Yesterday I found my stash of Paramahansa Yogananda Self-Realization Fellowship (SRF) monthly lessons from decades ago.
I now have access again to the documents which are the source of the equation of “Om” with the “Holy Spirit.”
Each of these fundamental statements is of immense value to the spiritual student. To me, they’re like a child finding a gold coin on the street. (1)
In poring over the documents, I came across this passage which sent me off in an entirely different direction and it’s really this that I’d like to talk about here.
“As a soul, man can never find true satisfaction merely through possessions and selfish interests.” (2)
Wonderful benchmarks. I think they’re open to misunderstanding. Let me depart from the usual interpretations in looking at them.
The “soul” is the operator inside the body, operating all the levers. Anyone who has had a lucid out-of-body experience has experienced the soul as being separate from the body.
Souls can never find true satisfaction through objects and selfish interests.
True satisfaction he defines as “eternal, ever-new Bliss, and along with it … Immortality [Ascension], and everlasting consciousness.” (3)
If we lived in the Blissful state Yogananda refers to, which is a state of at least the Fifth Dimension, we would already be what he calls “immortal.”
Immortal as he’s using it simply means that we exist in a Fifth-Dimensional consciousness state or higher. We now no longer need to be born and die. This is moksha or liberation.
But in point of fact we always were, are, and will be immortal, no matter what dimension we’re in. The soul never dies.
Yogananda adds to bliss the modifier “everlasting.” That also is significant because Ascension is the first state of consciousness in which this degree of bliss or love is permanently felt.
Even though my experience of it in 2015 went on for months, it still proved to be only a glimpse. Meanwhile, Ascension is permanent.
Experiencing bliss forever…. Hmmm…. That sure sounds like Ascension to me. (4) But his readership would not have known what he was talking about if he used that term in the 1940s. (5) So this may be the way he goes about it. That in itself is a fascinating study (when I retire).
But why does he emphasize possessions and selfish interests?
In answering, let me focus on love, just because I think that more people identify with it than bliss.
First, love is very much an inward affair. Although it’s everywhere, each individual is able to experience it in the heart more sensibly than anywhere else.
Therefore Yogananda advises against seeking it in external objects or concrete possessions. That isn’t the way life was designed. We’re to seek it in our own hearts.
Second, Love and Bliss must flow. They cannot, as far as I’m aware, remain still. To a limited extent, we can circulate them around us but because of the substantiality of the flow (a tsunami), love really needs a bigger target, so to speak … like the world.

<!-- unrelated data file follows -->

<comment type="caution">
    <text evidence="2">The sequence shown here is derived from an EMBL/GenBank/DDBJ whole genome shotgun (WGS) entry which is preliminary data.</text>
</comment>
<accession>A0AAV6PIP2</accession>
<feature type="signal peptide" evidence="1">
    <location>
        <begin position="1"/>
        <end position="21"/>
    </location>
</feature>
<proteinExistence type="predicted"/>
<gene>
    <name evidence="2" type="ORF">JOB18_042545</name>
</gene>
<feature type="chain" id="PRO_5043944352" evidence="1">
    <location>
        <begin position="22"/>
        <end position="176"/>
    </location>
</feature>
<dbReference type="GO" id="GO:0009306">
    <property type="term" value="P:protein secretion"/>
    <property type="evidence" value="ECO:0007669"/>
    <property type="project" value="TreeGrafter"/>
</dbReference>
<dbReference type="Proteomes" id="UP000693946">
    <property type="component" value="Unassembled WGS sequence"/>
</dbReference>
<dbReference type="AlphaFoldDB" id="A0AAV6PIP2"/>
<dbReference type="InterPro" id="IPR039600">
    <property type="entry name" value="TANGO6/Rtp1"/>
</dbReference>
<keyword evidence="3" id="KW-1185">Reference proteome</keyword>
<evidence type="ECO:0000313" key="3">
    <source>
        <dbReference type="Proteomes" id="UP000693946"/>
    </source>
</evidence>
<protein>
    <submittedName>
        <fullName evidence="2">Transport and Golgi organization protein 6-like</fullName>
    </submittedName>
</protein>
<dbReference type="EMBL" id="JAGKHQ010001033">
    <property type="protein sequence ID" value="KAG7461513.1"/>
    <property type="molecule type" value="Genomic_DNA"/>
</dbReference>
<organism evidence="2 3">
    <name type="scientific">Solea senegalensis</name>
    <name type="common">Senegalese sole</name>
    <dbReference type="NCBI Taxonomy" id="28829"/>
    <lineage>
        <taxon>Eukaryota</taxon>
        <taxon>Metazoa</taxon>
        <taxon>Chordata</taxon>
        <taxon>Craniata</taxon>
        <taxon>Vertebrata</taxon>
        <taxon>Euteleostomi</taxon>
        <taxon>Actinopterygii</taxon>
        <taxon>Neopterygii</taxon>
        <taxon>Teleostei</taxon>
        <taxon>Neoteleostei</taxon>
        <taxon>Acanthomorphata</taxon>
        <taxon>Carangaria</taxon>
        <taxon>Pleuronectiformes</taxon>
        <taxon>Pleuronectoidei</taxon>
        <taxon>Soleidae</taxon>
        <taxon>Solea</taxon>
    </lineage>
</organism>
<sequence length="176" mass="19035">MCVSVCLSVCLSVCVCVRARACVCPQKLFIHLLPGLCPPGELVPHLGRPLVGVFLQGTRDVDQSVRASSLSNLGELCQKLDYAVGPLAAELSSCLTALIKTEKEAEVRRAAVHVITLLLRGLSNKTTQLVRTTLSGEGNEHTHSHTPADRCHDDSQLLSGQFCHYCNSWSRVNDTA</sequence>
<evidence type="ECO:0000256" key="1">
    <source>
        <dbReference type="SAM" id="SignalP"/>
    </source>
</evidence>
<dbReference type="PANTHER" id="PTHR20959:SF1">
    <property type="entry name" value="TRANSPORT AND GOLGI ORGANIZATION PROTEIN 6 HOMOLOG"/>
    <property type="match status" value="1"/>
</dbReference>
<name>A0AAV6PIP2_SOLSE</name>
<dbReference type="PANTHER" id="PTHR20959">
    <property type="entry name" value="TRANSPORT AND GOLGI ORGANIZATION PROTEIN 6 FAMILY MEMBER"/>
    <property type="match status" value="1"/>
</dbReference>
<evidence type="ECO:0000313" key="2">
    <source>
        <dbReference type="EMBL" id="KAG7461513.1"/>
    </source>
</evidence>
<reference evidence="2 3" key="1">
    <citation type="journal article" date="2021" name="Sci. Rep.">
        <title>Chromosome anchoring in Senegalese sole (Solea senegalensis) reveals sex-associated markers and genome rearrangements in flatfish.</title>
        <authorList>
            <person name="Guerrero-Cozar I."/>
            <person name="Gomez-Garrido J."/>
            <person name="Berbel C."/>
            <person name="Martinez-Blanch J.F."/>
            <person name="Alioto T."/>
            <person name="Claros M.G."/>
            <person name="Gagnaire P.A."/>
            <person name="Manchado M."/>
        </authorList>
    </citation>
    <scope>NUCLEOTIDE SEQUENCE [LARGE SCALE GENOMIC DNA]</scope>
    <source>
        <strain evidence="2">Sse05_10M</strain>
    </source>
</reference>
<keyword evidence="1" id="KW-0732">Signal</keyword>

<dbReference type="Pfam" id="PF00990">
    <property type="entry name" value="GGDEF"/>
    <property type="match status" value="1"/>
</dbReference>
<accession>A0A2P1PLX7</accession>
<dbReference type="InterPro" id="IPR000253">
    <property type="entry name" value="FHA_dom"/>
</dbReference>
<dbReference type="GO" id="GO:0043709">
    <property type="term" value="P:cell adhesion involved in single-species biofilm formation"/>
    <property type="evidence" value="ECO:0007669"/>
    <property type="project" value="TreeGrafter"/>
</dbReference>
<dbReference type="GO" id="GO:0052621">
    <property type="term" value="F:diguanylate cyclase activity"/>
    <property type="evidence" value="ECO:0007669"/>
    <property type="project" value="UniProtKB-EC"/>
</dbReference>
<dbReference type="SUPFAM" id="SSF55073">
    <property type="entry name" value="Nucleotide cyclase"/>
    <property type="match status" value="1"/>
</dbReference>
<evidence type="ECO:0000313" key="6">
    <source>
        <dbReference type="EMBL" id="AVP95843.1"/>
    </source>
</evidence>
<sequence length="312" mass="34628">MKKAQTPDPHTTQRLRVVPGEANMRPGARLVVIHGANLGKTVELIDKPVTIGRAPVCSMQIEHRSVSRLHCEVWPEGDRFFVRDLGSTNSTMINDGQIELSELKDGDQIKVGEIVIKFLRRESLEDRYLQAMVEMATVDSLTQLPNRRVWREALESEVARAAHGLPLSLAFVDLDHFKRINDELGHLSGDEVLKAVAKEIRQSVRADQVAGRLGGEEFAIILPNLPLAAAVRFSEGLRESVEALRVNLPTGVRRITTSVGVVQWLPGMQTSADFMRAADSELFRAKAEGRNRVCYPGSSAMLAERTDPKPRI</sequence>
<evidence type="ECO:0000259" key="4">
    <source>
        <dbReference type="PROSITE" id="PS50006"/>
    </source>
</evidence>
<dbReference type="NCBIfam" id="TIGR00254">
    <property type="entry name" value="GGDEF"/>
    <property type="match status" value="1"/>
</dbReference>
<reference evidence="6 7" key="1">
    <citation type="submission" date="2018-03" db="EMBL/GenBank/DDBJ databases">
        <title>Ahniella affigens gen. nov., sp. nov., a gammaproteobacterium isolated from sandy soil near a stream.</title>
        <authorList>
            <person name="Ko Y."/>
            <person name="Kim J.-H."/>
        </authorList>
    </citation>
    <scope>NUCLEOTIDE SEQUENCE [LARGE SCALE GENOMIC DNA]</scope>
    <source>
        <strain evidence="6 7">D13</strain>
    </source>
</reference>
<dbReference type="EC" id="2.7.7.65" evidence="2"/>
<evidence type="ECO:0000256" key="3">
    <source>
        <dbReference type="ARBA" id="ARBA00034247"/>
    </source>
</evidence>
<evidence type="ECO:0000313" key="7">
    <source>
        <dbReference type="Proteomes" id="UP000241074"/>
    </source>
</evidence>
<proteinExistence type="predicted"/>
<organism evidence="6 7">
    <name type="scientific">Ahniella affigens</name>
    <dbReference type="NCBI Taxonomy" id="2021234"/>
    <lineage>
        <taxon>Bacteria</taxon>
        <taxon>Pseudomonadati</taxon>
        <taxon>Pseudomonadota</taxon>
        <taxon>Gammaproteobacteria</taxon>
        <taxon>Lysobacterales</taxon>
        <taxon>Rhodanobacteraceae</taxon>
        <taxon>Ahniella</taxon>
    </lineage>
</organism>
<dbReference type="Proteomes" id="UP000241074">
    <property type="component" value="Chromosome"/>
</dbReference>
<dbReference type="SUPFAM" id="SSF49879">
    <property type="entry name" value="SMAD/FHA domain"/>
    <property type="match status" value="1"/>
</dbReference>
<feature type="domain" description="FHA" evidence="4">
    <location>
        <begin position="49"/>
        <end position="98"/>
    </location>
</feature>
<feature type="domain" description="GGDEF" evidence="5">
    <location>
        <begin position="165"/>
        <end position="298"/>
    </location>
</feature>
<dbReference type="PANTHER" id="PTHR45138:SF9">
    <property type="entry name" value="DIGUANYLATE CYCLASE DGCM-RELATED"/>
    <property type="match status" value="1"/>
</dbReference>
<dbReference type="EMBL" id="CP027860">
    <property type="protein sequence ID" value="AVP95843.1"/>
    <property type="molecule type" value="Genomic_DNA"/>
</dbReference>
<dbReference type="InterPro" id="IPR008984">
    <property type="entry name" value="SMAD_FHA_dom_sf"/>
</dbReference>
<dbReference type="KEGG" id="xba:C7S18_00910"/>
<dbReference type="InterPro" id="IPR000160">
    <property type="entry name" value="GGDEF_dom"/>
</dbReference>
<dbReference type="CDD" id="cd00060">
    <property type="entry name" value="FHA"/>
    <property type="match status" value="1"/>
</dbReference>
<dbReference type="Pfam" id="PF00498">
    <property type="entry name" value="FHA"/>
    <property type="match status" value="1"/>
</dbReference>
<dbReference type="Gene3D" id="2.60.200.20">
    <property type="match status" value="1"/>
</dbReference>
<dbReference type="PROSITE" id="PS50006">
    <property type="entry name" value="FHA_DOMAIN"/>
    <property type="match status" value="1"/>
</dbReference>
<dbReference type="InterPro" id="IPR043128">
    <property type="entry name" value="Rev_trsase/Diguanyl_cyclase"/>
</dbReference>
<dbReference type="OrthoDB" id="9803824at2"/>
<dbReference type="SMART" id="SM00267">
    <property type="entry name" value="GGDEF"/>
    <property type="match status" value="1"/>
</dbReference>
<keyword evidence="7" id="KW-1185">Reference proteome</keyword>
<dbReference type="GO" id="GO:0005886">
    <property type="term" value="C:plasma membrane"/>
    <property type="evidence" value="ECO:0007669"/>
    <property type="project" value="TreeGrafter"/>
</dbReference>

“Universal love” is a partial repetition of terms (a pleonasm) because love is already universal. If one has been in the flow for any length of time, one has seen and felt love’s motion. And its motion is a universal outward flow.
Moreover, love cannot be prevented from flowing in a certain direction. When control is exerted, at that point love disappears. It will not do other than flow; it cannot be forced or contained.
Third, the selfish impulse is a dam in the way of the tsunami of love. Selfishness,where our caring is inward-turned, prevents the experience of higher-dimensional love because it goes against the outward flow of love. It acts like a barrier.
Trying to restrict all enjoyment to just our own won’t produce the conditions under which we’d experience the kind of higher-dimensional love that I’m pointing at.
But experiencing it, Yogananda says, is the highest goal of humanity. And I totally agree with that statement. I’d add that deepening into it is the highest business of humanity.
I haven’t experienced the depth of love that Yogananda did. But I’ve experienced the same kind of love. I now know the address (the heart).
Where Yogananda is is far down the road from where I am. But I now know the way. Theoretically, all I need do now is cover the distance. (5)
(1) Yogananda’s statement was important for me for many years – even decades – providing the one link I had between the universal creative vibration that Om is and the Holy Spirit, which I’d already connected to the Divine Mother.
You could say, “Why not use Yogananda to get enlightened rather than to make spiritual equations?”
I’m repeating myself: This is a lifetime of service, not of seeking personal enlightenment. Although that is sure to come as well because service is itself a path to God, it isn’t what I signed on for: I’m a lightworker.
(2) Self-Realization Fellowship Lesson S-5 P-114, p. 6.
(3) Ibid., 5.
(4) Yogananda may have been indicating Ascension when he spoke of “the final state of unbroken oneness with God’s consciousness everywhere – nirbikalpa samadhi.”
“Nirbikalpa samadhi” is an incomplete statement. If it was “kevalya nirvikalpa samadhi,” that would be seventh-chakra enlightenment or Brahmajnana. That’s not Ascension. That’s halfway up the mountain.
Ascension is “sahaja nirvikalpa samadhi.” “Sahaja” means natural. It’s at least possible that Yogananda was pointing at Ascension. It would have been a rarely-attained state in those days. I only know for sure that, apart from the avatars, Ramana Maharashi attained it. It’s what we’re gradually preparing for as a planet.
(5) That didn’t stop him from inventing words when he needed to, such as “lifetrons.”
(6) But as a pillar, I’m here to the end so no early Ascension for me. Nevertheless, you gatekeepers….???